OAKLAND -- The A's 6-1 loss to the Minnesota Twins on Sunday featured two pitching outings that were very much unlike how those pitchers have performed in the past month. One was costly, but the other was nearly encouraging enough to overshadow the loss.
The latter belonged to starter Jason Hammel, who went 6 1/3 innings, allowing one run on four hits. It was the second strong outing in a row by Hammel, the right-hander who over his first four starts with the A's after arriving via trade in early July went winless with a 9.53 ERA.
Hammel has given up just one earned run in 12 innings over his last two starts, with the lone damage against him Sunday being a first-inning home run by Brian Dozier. After that, Hammel didn't allow another runner into scoring position until the seventh inning, and he recorded 13 of his final 14 outs by either groundout or strikeout.
The right-hander attributed the latter number to better command of his fastball and slider to the "bottom of the zone. First few starts, everything was up -- even my slider, when I was missing, was up. If I can continue to work the ball down in the zone, that's when I'm at my best. That's when I'm getting ground balls, the two seamer's working, and you can pitch off of that."
Manager Bob Melvin said that in his eyes, Sunday was "the best (Hammel has) pitched" since joining the A's. "Ball was down in the zone, mix of pitches was good, slider was sharper. After the second, we saw a lot of ground balls, and that's typically the way he pitches when he's on."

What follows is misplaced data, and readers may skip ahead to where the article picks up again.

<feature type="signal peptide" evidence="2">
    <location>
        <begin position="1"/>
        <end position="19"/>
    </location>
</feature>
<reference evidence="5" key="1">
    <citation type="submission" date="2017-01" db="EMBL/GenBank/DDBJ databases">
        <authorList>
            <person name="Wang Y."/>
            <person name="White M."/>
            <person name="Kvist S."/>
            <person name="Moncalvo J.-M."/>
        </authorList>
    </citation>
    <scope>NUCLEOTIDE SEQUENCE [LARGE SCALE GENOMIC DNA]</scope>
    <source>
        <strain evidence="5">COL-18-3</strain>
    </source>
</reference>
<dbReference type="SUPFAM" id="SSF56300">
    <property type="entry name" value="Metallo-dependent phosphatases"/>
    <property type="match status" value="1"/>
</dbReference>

Tomorrow's print story focuses on the recent improvements from Hammel, who admitted that his struggles immediately after the trade were a likely product of trying too hard to prove to the A's and their fans that his acquisition had been worthwhile. Hammel said he told himself to "stay the course," difficult as that was early on, and that mentally pressing led itself to some bad mechanical habits that he's now working out of.
One other note, though: Sunday was the first time since joining the team Hammel worked with catcher John Jaso, and the two seemed to click quickly. Hammel also pitched well in his last start with Derek Norris behind the plate, but acknowledged the two catchers call slightly different games.
"Some guys are more fastball-heavy, attack with the fastball, and obviously it's my game so if I don't want to throw something I'll shake it," Hammel said. "Jaso will throw in a little more off-speed here and there. But it's all depending on exactly what I'm doing that day. It was nice to be able to click so quickly with (Jaso), hopefully we keep it going."